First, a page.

West Country Carpets - Learning Carpet - Outdoor Recycled Plastic Rugs.
East of the West: A Country in Stories
A grandson tries to buy the corpse of Lenin on eBay for his communist grandfather. A failed wunderkind steals a golden cross from an Orthodox church. A boy meets his cousin (the love of his life) once every five years in the river that divides their village into east and west. These are Miroslav Penkov's strange, unexpectedly moving visions of his home country, Bulgaria, and they are the stories that make up his charming, deeply felt debut collection.89% (7)
In East of the West, Penkov writes with great empathy of centuries of tumult; his characters mourn the way things were and long for things that will never be. But even as they wrestle with the weight of history, with the debt to family, with the pangs of exile, the stories in East of the West are always light on their feet, animated by Penkov's unmatched eye for the absurd.
Peg Rug, Jerushah Cottage, Black Country Living Museum, Dudley 13/04/2010
A peg rug out for an airing at Jerushah Cottage, at the Black Country Living Museum. Peg rugs were a cheap form of floor covering made from a piece of sack cloth, and any spare fabric available. They were made for hundreds of years, and have seen some of a revival in recent years. Jerushah is a tilted cottage which was originally located in Gornal Wood and built in 1840. It was rebuilt in it's tilted condition as an example of many similar local buildings that suffered subsidence as a result of coal mining.Berber carpet
Handmade Berber carpets are still an active industry in many rural areas of Morocco and other North African countries. Many Berber families gain their daily bread from manufacturing carpets manually and selling them in local markets or even to art merchants and tourists. Traditional Berber carpet is totally different from the modern mass produced berber carpets usually known in the West. They are much more sophisticated and are made of natural materials.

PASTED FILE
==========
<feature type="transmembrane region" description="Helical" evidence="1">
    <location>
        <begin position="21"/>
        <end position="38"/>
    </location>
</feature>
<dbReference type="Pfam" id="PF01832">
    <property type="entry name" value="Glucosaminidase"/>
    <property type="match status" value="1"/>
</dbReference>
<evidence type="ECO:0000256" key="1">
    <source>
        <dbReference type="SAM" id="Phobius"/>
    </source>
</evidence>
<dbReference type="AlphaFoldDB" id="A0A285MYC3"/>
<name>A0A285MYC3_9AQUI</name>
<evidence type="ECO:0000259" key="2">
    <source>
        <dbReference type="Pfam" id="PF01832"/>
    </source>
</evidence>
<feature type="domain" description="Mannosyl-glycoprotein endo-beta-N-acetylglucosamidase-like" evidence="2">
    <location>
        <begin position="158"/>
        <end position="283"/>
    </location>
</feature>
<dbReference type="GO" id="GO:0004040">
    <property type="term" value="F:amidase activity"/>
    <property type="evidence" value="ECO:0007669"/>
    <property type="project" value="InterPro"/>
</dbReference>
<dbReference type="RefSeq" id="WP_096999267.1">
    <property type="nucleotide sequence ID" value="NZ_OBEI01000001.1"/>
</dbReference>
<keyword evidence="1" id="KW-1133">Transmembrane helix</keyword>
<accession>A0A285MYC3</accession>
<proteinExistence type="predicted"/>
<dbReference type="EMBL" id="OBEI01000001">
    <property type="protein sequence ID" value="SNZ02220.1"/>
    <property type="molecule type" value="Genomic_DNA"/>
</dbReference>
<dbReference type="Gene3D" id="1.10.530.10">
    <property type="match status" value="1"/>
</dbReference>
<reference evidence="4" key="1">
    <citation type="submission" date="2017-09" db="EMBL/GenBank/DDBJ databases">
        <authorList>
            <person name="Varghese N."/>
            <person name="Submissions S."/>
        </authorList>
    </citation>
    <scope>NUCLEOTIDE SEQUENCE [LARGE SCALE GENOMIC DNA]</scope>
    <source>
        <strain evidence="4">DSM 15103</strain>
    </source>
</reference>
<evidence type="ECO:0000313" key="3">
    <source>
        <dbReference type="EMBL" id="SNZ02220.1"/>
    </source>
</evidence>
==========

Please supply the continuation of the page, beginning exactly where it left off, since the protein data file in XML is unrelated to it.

They swore oaths, both personal and professional. From the Plain at West Point, through the Mexican War, to the carnage of Shiloh. They were fighting for country, for a way of life and for family. Classmates carried more than rifles and sabers into battle. They had friendships, memories, children and wives. They had innocence lost, promises broken and glory found. Duty, Honor, Country is history told both epic and personal so we can understand what happened, but more importantly feel the heart-wrenching clash of duty, honor, country and loyalty. And realize that sometimes, the people who changed history, weren't recorded by it. This book is big, almost twice the length of my usual books, because the story demands a large scale. Reviews for Mayer's books: "Exciting and authentic. Don't miss this one." W.E.B. Griffin "Mayer had me hooked from the very first page." Stephen Coonts "Fascinating, imaginative and nerve-wracking." Kirkus Reviews "Will leave you spellbound." Book News "Mayer has established himself as one of today's better military writers. A background in Special Operations gives him credibility and understanding from having been there and done that." Airpower Journal "A treat for military fiction readers." Publishers Weekly Our story starts in 1840, in Benny Havens tavern, just outside post limits of the United States Military Academy. With William Tecumseh Sherman, a classmate, a plebe, and Benny Havens' daughter coming together in a crucible of honor and loyalty. And on post, in the West Point stables, where Ulysses S. Grant and a classmate are preparing to saddle the Hell-Beast, a horse with which Grant would eventually set an academy record, and both make fateful decisions that will change the course of their lives and history. The key to this series is a simple fact I had to memorize as a plebe at West Point: Who commanded the major battles of the Civil War? -- There were 60 important battles of the War. In 55 of them, graduates commanded on both sides. That struck me as utterly fascinating and disturbing on a core level. After all, how did men who went to the same Academy, who swore the same oath of allegiance, end up fighting each other? So I decided to take a handful of fictional character and insert them into history, to rub elbows with those who would become great and those who would become infamous. And have them live through events, both epic and personal. The story ranges from West Point; to a plantation in Natchez, the richest city in the United States where cotton was king; to the only mutiny in the United States Navy; to St. Louis where Kit Carson is preparing to depart on a famous expedition to the west with Fremont that would eventually bring California into the Union; to Mexico, where the United States Army suffered its highest casualty rate to this day and brought most of the western United States into the Union; to the founding of the Naval Academy; to John Brown's hanging; to the firing on Fort Sumter; through First Bull Run; the first battle of ironclads, the Monitor and Virginia; and culminating in the epic battle of Shiloh, where the United States had more casualties in one battle than in all previous wars combined and the face of warfare changed forever. This is history told both epic and personal so we can understand intellectually what happened, but more importantly feel the heart-wrenching struggle of duty, honor, country and loyalty coming into collision. This first book will be followed by more books, taking our characters through the Civil War and beyond, into the Plains Wars and further. As they say at West Point: Much of the history we teach, was made by people we taught.Related topics:
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